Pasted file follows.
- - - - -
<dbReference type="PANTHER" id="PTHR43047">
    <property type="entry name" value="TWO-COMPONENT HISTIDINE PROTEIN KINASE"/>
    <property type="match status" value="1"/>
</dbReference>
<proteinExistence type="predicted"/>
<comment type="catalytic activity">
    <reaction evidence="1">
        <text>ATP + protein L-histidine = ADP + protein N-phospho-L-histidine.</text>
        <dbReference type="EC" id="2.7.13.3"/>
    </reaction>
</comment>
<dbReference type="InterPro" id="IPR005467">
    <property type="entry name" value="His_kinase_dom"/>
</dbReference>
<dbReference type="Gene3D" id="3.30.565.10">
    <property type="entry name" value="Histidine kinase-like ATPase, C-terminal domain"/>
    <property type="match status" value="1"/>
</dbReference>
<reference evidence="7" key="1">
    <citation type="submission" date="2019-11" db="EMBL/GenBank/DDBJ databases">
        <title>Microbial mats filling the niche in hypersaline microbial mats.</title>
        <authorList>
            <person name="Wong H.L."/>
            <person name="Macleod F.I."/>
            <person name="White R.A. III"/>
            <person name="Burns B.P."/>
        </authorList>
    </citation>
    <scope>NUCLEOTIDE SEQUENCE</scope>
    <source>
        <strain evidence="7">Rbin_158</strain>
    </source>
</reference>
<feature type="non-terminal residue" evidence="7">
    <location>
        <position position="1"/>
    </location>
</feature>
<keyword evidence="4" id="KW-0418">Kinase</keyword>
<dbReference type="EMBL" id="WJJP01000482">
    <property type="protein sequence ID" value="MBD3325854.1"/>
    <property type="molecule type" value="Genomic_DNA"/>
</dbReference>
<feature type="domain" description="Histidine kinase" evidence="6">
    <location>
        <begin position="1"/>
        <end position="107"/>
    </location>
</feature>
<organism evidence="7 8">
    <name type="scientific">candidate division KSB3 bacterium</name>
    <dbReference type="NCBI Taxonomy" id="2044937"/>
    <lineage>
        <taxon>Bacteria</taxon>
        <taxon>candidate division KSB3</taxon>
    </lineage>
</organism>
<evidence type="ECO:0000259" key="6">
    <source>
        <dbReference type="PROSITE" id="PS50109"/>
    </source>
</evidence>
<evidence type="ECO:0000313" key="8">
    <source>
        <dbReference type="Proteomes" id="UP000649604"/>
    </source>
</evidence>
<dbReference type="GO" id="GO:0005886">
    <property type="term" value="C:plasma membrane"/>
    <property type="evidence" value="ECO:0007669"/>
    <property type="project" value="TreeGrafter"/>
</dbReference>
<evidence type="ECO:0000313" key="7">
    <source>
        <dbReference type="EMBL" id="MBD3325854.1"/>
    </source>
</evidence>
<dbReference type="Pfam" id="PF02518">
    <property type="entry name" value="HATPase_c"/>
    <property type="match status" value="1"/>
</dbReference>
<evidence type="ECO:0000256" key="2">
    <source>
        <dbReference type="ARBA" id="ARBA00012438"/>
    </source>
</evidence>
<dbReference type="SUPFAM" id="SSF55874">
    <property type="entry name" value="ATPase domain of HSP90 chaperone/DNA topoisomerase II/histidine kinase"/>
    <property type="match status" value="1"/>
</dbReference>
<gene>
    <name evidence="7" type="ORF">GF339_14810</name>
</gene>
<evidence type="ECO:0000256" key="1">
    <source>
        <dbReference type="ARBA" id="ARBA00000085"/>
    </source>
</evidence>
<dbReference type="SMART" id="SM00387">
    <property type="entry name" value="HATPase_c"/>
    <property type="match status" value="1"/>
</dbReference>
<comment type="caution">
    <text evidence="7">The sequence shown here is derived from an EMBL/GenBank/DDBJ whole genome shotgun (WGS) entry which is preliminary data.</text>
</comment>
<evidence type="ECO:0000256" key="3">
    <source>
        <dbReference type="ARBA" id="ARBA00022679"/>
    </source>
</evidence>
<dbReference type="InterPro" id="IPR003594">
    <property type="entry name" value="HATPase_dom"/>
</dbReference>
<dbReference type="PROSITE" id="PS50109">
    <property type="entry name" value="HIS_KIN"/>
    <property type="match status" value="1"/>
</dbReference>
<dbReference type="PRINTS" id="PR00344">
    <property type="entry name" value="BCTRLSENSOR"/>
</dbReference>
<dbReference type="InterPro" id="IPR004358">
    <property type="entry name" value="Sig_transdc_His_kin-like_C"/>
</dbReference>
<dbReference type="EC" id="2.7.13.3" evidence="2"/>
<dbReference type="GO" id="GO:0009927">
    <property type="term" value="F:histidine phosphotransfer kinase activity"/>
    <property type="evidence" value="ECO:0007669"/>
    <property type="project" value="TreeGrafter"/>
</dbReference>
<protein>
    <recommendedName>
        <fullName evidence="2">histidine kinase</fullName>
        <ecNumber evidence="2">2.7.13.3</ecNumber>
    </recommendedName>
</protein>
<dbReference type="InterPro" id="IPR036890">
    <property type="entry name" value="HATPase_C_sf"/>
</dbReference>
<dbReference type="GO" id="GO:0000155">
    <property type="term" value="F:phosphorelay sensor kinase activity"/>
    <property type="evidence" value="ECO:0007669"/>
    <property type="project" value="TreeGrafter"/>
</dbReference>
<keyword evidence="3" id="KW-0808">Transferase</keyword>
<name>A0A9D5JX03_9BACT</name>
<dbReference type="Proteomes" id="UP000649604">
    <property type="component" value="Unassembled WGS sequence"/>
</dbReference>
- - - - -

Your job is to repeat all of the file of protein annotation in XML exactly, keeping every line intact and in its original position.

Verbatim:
<dbReference type="PANTHER" id="PTHR43047">
    <property type="entry name" value="TWO-COMPONENT HISTIDINE PROTEIN KINASE"/>
    <property type="match status" value="1"/>
</dbReference>
<proteinExistence type="predicted"/>
<comment type="catalytic activity">
    <reaction evidence="1">
        <text>ATP + protein L-histidine = ADP + protein N-phospho-L-histidine.</text>
        <dbReference type="EC" id="2.7.13.3"/>
    </reaction>
</comment>
<dbReference type="InterPro" id="IPR005467">
    <property type="entry name" value="His_kinase_dom"/>
</dbReference>
<dbReference type="Gene3D" id="3.30.565.10">
    <property type="entry name" value="Histidine kinase-like ATPase, C-terminal domain"/>
    <property type="match status" value="1"/>
</dbReference>
<reference evidence="7" key="1">
    <citation type="submission" date="2019-11" db="EMBL/GenBank/DDBJ databases">
        <title>Microbial mats filling the niche in hypersaline microbial mats.</title>
        <authorList>
            <person name="Wong H.L."/>
            <person name="Macleod F.I."/>
            <person name="White R.A. III"/>
            <person name="Burns B.P."/>
        </authorList>
    </citation>
    <scope>NUCLEOTIDE SEQUENCE</scope>
    <source>
        <strain evidence="7">Rbin_158</strain>
    </source>
</reference>
<feature type="non-terminal residue" evidence="7">
    <location>
        <position position="1"/>
    </location>
</feature>
<keyword evidence="4" id="KW-0418">Kinase</keyword>
<dbReference type="EMBL" id="WJJP01000482">
    <property type="protein sequence ID" value="MBD3325854.1"/>
    <property type="molecule type" value="Genomic_DNA"/>
</dbReference>
<feature type="domain" description="Histidine kinase" evidence="6">
    <location>
        <begin position="1"/>
        <end position="107"/>
    </location>
</feature>
<organism evidence="7 8">
    <name type="scientific">candidate division KSB3 bacterium</name>
    <dbReference type="NCBI Taxonomy" id="2044937"/>
    <lineage>
        <taxon>Bacteria</taxon>
        <taxon>candidate division KSB3</taxon>
    </lineage>
</organism>
<evidence type="ECO:0000259" key="6">
    <source>
        <dbReference type="PROSITE" id="PS50109"/>
    </source>
</evidence>
<evidence type="ECO:0000313" key="8">
    <source>
        <dbReference type="Proteomes" id="UP000649604"/>
    </source>
</evidence>
<dbReference type="GO" id="GO:0005886">
    <property type="term" value="C:plasma membrane"/>
    <property type="evidence" value="ECO:0007669"/>
    <property type="project" value="TreeGrafter"/>
</dbReference>
<evidence type="ECO:0000313" key="7">
    <source>
        <dbReference type="EMBL" id="MBD3325854.1"/>
    </source>
</evidence>
<dbReference type="Pfam" id="PF02518">
    <property type="entry name" value="HATPase_c"/>
    <property type="match status" value="1"/>
</dbReference>
<evidence type="ECO:0000256" key="2">
    <source>
        <dbReference type="ARBA" id="ARBA00012438"/>
    </source>
</evidence>
<dbReference type="SUPFAM" id="SSF55874">
    <property type="entry name" value="ATPase domain of HSP90 chaperone/DNA topoisomerase II/histidine kinase"/>
    <property type="match status" value="1"/>
</dbReference>
<gene>
    <name evidence="7" type="ORF">GF339_14810</name>
</gene>
<evidence type="ECO:0000256" key="1">
    <source>
        <dbReference type="ARBA" id="ARBA00000085"/>
    </source>
</evidence>
<dbReference type="SMART" id="SM00387">
    <property type="entry name" value="HATPase_c"/>
    <property type="match status" value="1"/>
</dbReference>
<comment type="caution">
    <text evidence="7">The sequence shown here is derived from an EMBL/GenBank/DDBJ whole genome shotgun (WGS) entry which is preliminary data.</text>
</comment>
<evidence type="ECO:0000256" key="3">
    <source>
        <dbReference type="ARBA" id="ARBA00022679"/>
    </source>
</evidence>
<dbReference type="InterPro" id="IPR003594">
    <property type="entry name" value="HATPase_dom"/>
</dbReference>
<dbReference type="PROSITE" id="PS50109">
    <property type="entry name" value="HIS_KIN"/>
    <property type="match status" value="1"/>
</dbReference>
<dbReference type="PRINTS" id="PR00344">
    <property type="entry name" value="BCTRLSENSOR"/>
</dbReference>
<dbReference type="InterPro" id="IPR004358">
    <property type="entry name" value="Sig_transdc_His_kin-like_C"/>
</dbReference>
<dbReference type="EC" id="2.7.13.3" evidence="2"/>
<dbReference type="GO" id="GO:0009927">
    <property type="term" value="F:histidine phosphotransfer kinase activity"/>
    <property type="evidence" value="ECO:0007669"/>
    <property type="project" value="TreeGrafter"/>
</dbReference>
<protein>
    <recommendedName>
        <fullName evidence="2">histidine kinase</fullName>
        <ecNumber evidence="2">2.7.13.3</ecNumber>
    </recommendedName>
</protein>
<dbReference type="InterPro" id="IPR036890">
    <property type="entry name" value="HATPase_C_sf"/>
</dbReference>
<dbReference type="GO" id="GO:0000155">
    <property type="term" value="F:phosphorelay sensor kinase activity"/>
    <property type="evidence" value="ECO:0007669"/>
    <property type="project" value="TreeGrafter"/>
</dbReference>
<keyword evidence="3" id="KW-0808">Transferase</keyword>
<name>A0A9D5JX03_9BACT</name>
<dbReference type="Proteomes" id="UP000649604">
    <property type="component" value="Unassembled WGS sequence"/>
</dbReference>